The Pavilions were designed in January 2001 and construction began in January 2004. The South Pavilions were completed and opened in July 2004 and the North Pavilions were completed in November 2004, with a grand opening on April 30, 2005. In addition to producing energy, three of the four pavilions provide access to the park's below ground parking garages and the fourth serves as the park's welcoming center. Exelon, a company that generates the electricity transmitted by its subsidiary Commonwealth Edison, donated $5.5 million for the Pavilions.
The North Pavilions were designed as by Hammond Beeby Rupert Ainge Architects, with Thomas H. Beeby as lead designer. Beeby designed the North Pavilions to be in harmony with the neighboring Harris Theater, a performing-arts theater on the northern edge of Millennium Park. Beeby also served as a designer for the Harris Theater project. The 3-story Northwest Pavilion is the largest of the Pavilions with of solar energy surface, which is composed of 460 photovoltaic modules. The 2-story Northeast Pavilion has of solar energy surface, which is composed of 460 photovoltaic modules. They are located to the east and west of the Harris Theater, and are designed as minimalist black cubes. These pavlions are capable of producing of electricity annually.
The photovoltaic modules generate electricity to power much of the pavilions’ lighting. The North Pavilions received The Leadership in Energy and Environmental Design (LEED) silver rating from the United States Green Building Council in 2005. The North Pavilions are the first Chicago buildings to use building integrated photovoltaic cells, which are a solar energy system incorporated into the building's construction materials.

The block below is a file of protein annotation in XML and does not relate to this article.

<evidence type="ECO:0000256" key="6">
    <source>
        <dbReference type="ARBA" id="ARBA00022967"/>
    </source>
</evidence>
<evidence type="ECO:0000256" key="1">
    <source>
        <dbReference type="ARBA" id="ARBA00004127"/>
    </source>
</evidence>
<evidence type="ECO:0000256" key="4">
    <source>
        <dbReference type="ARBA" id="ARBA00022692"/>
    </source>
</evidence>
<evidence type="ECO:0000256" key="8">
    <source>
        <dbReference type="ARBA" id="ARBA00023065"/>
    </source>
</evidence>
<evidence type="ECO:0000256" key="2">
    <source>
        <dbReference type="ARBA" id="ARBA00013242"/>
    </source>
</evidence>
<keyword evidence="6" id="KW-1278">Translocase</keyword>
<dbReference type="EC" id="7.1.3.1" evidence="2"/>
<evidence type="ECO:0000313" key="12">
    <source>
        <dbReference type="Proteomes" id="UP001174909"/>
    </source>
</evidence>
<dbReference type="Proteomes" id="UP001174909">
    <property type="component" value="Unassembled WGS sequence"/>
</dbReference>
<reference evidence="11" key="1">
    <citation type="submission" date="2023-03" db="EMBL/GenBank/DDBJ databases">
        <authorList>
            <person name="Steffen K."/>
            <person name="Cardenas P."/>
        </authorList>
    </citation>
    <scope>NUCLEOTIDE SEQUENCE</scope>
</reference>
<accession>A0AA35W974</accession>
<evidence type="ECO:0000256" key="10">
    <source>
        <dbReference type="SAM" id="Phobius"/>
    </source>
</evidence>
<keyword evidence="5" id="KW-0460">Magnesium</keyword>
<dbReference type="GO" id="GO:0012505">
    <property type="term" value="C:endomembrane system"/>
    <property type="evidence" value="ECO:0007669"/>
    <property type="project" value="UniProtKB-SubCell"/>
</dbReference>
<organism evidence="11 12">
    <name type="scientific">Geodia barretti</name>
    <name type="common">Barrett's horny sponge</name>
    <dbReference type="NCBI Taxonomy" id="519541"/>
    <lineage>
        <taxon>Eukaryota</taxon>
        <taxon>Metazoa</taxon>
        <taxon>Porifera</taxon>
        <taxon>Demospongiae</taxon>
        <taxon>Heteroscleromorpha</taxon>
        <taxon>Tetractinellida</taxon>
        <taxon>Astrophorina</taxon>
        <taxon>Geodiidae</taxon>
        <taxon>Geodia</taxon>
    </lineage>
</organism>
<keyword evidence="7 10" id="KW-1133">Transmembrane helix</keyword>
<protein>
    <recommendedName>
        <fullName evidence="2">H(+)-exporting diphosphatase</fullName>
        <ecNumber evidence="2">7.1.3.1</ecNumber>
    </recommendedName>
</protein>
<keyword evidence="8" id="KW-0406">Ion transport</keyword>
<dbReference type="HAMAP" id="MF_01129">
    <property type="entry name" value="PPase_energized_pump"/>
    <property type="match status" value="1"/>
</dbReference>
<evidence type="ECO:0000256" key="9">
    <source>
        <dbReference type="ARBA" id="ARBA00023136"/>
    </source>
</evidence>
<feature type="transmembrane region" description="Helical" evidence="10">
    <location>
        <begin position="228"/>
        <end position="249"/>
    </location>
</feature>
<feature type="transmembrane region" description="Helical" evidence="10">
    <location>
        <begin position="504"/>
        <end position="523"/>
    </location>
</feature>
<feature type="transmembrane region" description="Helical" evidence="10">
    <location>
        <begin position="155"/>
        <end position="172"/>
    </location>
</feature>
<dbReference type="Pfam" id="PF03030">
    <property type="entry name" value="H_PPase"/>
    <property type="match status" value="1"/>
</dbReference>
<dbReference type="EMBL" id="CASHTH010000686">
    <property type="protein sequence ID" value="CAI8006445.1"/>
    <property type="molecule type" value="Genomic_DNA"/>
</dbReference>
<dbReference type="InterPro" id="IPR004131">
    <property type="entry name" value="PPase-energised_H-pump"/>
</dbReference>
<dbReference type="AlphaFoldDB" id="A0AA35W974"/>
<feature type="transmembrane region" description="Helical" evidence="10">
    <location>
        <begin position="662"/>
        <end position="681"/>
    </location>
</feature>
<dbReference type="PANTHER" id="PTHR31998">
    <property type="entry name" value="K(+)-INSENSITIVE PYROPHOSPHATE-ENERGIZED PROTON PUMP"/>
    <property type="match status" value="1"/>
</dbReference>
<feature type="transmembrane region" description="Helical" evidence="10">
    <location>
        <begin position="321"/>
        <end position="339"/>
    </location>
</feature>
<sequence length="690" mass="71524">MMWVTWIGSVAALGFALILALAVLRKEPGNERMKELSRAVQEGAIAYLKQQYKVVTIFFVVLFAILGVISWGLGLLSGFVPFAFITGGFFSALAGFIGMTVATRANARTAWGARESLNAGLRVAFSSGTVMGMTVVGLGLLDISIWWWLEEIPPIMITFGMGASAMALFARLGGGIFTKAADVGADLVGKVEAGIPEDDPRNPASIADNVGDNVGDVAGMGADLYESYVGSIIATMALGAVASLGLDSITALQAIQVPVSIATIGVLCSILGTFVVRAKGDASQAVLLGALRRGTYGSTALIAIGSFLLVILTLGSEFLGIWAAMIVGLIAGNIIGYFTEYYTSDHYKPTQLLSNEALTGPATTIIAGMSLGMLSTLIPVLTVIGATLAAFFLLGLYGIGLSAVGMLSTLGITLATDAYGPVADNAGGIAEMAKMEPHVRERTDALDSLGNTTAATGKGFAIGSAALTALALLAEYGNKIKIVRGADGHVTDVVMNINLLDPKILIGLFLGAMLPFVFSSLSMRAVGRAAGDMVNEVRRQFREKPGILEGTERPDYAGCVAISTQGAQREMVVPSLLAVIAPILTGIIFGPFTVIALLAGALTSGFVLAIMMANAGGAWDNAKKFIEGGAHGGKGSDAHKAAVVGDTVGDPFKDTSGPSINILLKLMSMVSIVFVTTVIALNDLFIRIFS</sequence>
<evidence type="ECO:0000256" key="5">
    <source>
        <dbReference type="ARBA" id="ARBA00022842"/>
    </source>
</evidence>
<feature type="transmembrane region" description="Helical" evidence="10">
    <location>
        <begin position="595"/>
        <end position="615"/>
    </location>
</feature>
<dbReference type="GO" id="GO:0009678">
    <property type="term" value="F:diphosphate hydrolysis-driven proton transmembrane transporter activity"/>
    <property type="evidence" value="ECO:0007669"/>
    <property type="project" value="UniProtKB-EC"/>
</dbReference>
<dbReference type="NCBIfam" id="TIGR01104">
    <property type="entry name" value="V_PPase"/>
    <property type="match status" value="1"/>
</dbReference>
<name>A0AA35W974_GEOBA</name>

Each of the pavilions is layered with an outer recycled-aluminum curtain wall on the exterior. These contain specially designed mounted mono-crystalline photovoltaic modules and insulated glass. The Photovoltaic modules cover an air cavity in which convective air cycles as a result of radiant solar heat gain. The roof is waterproofed with a highly heat-reflective thermoplastic membrane that combats the urban heat-island effect. Several other construction materials are derived from renewable resources. The pavilions’ exterior canopies are partly lit by ground-lights that operate on photocells, activated at sunset.
The Millennium Park Welcome Center offers guides to the park, wheelchairs and is a venue for exhibitions on energy, parks and other themes. Interactive displays have educated visitors on renewable energy and the workings of the solar panels covering the pavilion. The exhibits have a touch screen interactive web-based component depicting the city's use of solar energy. The exhibits also have a dynamic multi-screen video presentation on electicity usage. The building's atrium includes a sculptural installation with backlit three two-way mirrors by Chicago-based artists Patrick McGee and Adelheid Mers that describes the links between the Earth’s atmosphere, the solar system and scientific applications.